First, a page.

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St Michael’s Church Camberley

The church was built in Victorian times when one third of the population went to church. Hawley Church had proposed building a church on land granted by the Royal Military College, Sandhurst as it was found that ‘three hundred persons were living more than two miles from the parish to which they belonged’.

Originally known as Newtown, Yorktown was the first part of what is now Camberley to be built. Cambridge Town came later, but as this caused postal confusion, the name of Camberley was adopted for both areas.

The building was designed by Henry Woodyer, and built of local Frimley stone in Victorian Gothic style. It originally consisted of a nave and chancel only, with a small bell tower, later removed.

It was consecrated on 6 May 1851 by Dr Sumner, Bishop of Winchester, in whose diocese the parish remained until the formation of Guildford diocese in 1927.

The church was added to by Mr C Buckridge, and in 1891 the tower and spire were built in memory of Freda Middleton, daughter of the Revd and Mrs Middleton.

The carvings above the aisle are circular in design and depict biblical scenes. The artist was Henry Gomme who also carved the roses around the chancel arch.

Most of the important features of the building were gifts to St Michael’s in the latter half of the 19th century, including the pulpit, reredos (screen behind the holy table), the stained glass in the east and west windows. The original lectern was stolen in 1996: the replacement was crafted by the late Dennis Wagner.

The west window was probably in the main wall of the original nave, and was moved to its present position when the tower and spire were built.

The font was given in memory of Frederick Middleton, who was vicar of the parish for 27 years. The Middleton graves can be seen in the churchyard near to the gate to the vicarage. Three other vicars of St Michael’s are buried in the churchyard. A list of vicars may be seen on the south wall of the church and their photographs are in the clergy vestry. Near the font is a wooden cross made by prisoners of war held in Camberley during the 1939-45 war.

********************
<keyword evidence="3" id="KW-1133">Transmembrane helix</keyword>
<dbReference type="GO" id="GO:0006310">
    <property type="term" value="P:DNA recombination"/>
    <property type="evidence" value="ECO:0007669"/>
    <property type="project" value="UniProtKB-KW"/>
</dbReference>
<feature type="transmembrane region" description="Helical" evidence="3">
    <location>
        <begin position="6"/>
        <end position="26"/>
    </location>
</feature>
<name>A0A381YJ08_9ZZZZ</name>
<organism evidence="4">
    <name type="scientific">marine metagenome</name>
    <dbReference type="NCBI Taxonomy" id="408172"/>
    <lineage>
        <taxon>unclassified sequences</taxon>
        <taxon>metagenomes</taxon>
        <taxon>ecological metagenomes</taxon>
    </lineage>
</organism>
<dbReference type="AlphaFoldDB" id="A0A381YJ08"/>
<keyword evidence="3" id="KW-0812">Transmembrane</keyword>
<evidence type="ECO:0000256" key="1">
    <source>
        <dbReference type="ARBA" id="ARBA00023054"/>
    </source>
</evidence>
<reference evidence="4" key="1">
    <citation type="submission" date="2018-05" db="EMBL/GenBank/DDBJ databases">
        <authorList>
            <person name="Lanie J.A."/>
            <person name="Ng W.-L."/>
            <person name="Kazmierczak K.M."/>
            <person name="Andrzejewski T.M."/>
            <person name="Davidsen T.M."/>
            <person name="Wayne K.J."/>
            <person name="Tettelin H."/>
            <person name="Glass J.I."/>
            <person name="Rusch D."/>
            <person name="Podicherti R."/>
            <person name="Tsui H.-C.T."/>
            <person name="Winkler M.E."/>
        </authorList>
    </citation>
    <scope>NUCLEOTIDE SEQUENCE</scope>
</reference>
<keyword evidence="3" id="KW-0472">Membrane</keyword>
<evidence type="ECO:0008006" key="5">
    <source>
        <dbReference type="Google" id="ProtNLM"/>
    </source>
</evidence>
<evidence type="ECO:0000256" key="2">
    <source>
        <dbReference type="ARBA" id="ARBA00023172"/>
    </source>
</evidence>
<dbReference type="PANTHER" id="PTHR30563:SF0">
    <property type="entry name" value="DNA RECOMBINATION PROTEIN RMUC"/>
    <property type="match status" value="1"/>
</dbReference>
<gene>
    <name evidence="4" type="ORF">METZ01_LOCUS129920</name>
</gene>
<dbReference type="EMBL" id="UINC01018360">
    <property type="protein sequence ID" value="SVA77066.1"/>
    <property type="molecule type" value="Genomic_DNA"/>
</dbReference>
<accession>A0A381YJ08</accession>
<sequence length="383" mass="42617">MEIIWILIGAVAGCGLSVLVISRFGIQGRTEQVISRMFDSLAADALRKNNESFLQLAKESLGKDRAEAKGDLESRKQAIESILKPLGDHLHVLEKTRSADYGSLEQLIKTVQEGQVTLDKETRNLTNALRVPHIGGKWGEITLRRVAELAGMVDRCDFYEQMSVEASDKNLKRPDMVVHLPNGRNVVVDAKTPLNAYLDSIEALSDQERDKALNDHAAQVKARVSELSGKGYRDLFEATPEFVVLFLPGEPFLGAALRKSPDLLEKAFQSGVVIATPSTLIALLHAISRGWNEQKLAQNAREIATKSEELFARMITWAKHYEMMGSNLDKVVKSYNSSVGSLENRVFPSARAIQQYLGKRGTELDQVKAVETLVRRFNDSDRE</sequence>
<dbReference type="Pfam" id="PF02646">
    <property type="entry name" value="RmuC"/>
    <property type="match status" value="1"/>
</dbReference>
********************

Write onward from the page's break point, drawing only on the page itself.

Another interesting grave, Grave 1, near the gate to the vicarage, holds the remains of John Stallwood, Cordwainer. Near to the south (main) door of the church you will find the grave of Sergeant Fineghan who fought in the Crimea and was an orderly to Florence Nightingale. There are also two holders of the Victoria Cross buried in the churchyard.

Parish records date back to 1851, the first entry being the baptisms of Stephen and Maria Ellis. The first wedding was in June 1852. The early entries show many infant deaths and few deaths of anyone over 70 years old.

St Michael’s Church (Yorktown) Bell Ringers

The sound of Church Bells ringing is as part of the English countryside as the thwack of a ball on willow in cricket. Here in St Michael”s Camberley we have a strong band of ringers who ring the bells on Sunday mornings and for special occasions such as weddings.

It’s a fun hobby, a very sociable club and indeed part of the church and wider community. We practise on Wednesday nights and are always pleased to welcome both visiting ringers and people wishing to learn. We generally ring a mixture of things for all experiences with an emphasis on having fun and getting everyone involved.

Camberley Life
Camberley Life
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